BUSINESS

Three Things to Learn from These Social Media-Savvy Brands

TAGs: american express, Coca-Cola, Facebook, hashtag, Social Media, Taco Bell, Twitter

Social Media, Facebook, Twitter, Taco Bell, American Express, Coca-ColaIn 2006, the word ‘hashtag’ could have referred to anything from a specific kind of breakfast potatoes to a label your anti-establishment baby boomer uncle used for his potent, sweet-smelling herbal fix. Since then, however, technology has advanced in such exponential proportions that these days, some of us are so attached to our smartphones, we catch ourselves hashtagging our own thoughts as if we’ve already tweeted them (“Hmm, I think I’m skipping the #shower today.” #likeaboss).

See, no matter how the world’s last remaining neo-Luddite purists continue to shun it, the habit of social media has driven its stake deep into the lives of humans. Between the ever increasing amount of time we spend online and the way that we treat our Facebook and Twitter pages not only as extensions of our identities but also as a means to interact with each other, more and more companies are following suit and joining the virtual soiree, eager to increase awareness, build loyalty, and boost sales.

Still, you can’t just set up a social network account, rig it on auto-feed spewing bi-hourly news updates, and then call it a day. To win the crowd over via social media, you’ve got to peel your back off the wall and give everyone an amazing time. Need some cues putting your kegger together? Here are some social media heavyweights that put all the kids that got voted most popular in high school to shame, and a few lessons we can take from their game.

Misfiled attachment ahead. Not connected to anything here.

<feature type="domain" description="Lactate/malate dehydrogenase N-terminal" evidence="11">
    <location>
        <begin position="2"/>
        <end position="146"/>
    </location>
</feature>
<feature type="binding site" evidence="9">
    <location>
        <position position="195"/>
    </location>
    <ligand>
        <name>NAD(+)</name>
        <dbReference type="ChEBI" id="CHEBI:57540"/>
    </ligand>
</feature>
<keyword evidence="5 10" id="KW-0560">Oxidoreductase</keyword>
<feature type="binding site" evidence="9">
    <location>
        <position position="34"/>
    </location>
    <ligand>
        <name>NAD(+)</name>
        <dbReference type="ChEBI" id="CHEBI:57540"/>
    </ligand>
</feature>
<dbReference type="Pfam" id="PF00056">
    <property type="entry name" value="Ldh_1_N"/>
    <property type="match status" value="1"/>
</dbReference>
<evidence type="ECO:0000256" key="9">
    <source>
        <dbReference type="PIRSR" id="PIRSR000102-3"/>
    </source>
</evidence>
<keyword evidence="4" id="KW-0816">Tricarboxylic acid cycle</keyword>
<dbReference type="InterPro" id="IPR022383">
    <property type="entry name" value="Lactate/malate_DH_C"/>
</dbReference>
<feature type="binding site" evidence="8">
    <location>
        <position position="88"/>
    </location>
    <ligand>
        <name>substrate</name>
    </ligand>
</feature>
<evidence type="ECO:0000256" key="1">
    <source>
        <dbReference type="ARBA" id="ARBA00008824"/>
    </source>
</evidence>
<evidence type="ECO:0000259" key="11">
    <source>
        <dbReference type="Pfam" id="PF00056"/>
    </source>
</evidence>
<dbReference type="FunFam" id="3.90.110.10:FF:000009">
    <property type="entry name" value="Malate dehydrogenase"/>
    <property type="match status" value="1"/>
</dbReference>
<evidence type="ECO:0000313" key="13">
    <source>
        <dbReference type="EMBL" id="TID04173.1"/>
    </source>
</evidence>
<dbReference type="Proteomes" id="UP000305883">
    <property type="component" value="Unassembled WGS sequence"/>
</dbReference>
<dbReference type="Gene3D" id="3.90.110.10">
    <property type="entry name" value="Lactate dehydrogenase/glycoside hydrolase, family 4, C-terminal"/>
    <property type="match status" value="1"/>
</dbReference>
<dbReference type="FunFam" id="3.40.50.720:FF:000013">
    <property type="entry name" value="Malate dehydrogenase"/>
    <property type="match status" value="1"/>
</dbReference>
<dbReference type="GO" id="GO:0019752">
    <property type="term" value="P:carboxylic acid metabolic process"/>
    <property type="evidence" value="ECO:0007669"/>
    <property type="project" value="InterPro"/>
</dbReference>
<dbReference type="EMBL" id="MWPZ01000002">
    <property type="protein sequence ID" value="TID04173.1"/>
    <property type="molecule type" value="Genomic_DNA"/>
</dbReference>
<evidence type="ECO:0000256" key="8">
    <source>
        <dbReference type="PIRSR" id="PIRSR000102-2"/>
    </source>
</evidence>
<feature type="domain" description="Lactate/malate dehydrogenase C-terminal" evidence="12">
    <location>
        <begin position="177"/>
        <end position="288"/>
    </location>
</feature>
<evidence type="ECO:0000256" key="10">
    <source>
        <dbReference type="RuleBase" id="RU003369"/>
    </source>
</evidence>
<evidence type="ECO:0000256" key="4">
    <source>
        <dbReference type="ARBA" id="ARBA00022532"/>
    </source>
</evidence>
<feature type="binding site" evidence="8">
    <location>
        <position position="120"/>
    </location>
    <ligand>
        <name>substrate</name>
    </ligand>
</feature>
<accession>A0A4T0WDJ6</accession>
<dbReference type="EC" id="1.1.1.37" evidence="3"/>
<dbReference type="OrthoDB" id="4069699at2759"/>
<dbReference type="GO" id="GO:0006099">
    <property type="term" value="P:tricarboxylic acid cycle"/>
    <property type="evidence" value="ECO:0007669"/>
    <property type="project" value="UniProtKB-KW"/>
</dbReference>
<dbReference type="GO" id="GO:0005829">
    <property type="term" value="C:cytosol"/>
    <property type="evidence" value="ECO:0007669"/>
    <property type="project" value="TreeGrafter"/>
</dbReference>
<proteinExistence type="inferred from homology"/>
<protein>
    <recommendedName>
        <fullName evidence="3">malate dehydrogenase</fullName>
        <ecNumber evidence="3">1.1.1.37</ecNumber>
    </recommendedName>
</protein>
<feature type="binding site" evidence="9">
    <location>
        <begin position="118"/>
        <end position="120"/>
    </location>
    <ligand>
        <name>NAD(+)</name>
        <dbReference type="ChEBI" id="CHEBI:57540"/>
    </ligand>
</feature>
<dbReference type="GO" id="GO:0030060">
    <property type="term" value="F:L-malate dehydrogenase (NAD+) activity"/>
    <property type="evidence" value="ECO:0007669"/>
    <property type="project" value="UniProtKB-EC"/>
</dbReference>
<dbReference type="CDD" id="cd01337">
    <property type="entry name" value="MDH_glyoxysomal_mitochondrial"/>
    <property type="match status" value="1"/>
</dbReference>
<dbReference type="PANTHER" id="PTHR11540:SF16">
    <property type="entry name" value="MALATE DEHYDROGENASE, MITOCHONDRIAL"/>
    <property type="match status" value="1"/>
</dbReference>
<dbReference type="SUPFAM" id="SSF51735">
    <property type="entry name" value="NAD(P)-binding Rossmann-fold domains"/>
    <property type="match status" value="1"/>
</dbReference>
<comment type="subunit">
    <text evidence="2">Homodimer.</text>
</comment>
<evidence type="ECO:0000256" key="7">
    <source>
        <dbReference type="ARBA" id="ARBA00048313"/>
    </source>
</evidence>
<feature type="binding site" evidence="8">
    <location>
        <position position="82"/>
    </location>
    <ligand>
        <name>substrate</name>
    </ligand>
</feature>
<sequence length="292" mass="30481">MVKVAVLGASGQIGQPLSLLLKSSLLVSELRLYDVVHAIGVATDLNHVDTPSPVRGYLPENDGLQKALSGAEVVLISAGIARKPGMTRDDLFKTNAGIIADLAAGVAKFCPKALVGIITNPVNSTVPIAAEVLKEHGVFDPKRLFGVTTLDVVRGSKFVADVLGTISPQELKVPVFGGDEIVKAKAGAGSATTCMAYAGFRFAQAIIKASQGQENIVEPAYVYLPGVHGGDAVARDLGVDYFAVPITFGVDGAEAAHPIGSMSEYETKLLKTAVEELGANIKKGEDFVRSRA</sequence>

Know your audience.

Fast-food giant Taco Bell’s approach to social media illustrates perfectly what it means to have a strong grasp of your target market. The brand’s multi-platform online marketing initiatives, which are founded on nifty, well-researched campaigns, excellent content, and honest-to-goodness interaction, work specifically because the company understands the interests, needs, and behaviour of its core demographic.

Consider their creative use of Twitter, for example. Known for its tongue-in-cheek, sometimes irreverent jokes, arguments with fake celebrity accounts, and swagger-soaked responses to jabs from detractors, Taco Bell’s always-entertaining Twitter page boasts a following of over 195,000 users, many of whom regularly mention the brand in their tweets specifically because it replies both hilariously and promptly.

With a distinctly sassy, good-natured Twitter voice that appeals to both its main target customers and most other demographic brackets, Taco Bell is fortifying brand affinity in a way that people appreciate.

Not only that, Taco Bell also leverages its beefy Twitter profile to provide timely service to disgruntled customers, announce promos and discounts, rollout fun, innovative campaigns, and even defend its own reputation in the midst of pr crises – all in all building customer loyalty.

Focus on what your audience wants and needs.

For years, credit card leader American Express has dominated corporate social media with its cutting-edge, tailor-made campaigns. At the SXSW last March, it launched Sync for Twitter, awarding couponless savings on multiple brands to cardmembers who linked their AmEx card to their Twitter account and tweeted specific hashtags. By securing the last half hour of wi-fi airtime on flights arriving in Austin, Texas in time for the festival and streaming plugs offering Jay-Z concert tickets to the first 700 customers who completed the sync, American Express harnessed technology, commerce, and culture to engage their music-loving customers. This resulted in 156,075 tweets from 25,653 users and over $7 million in sales.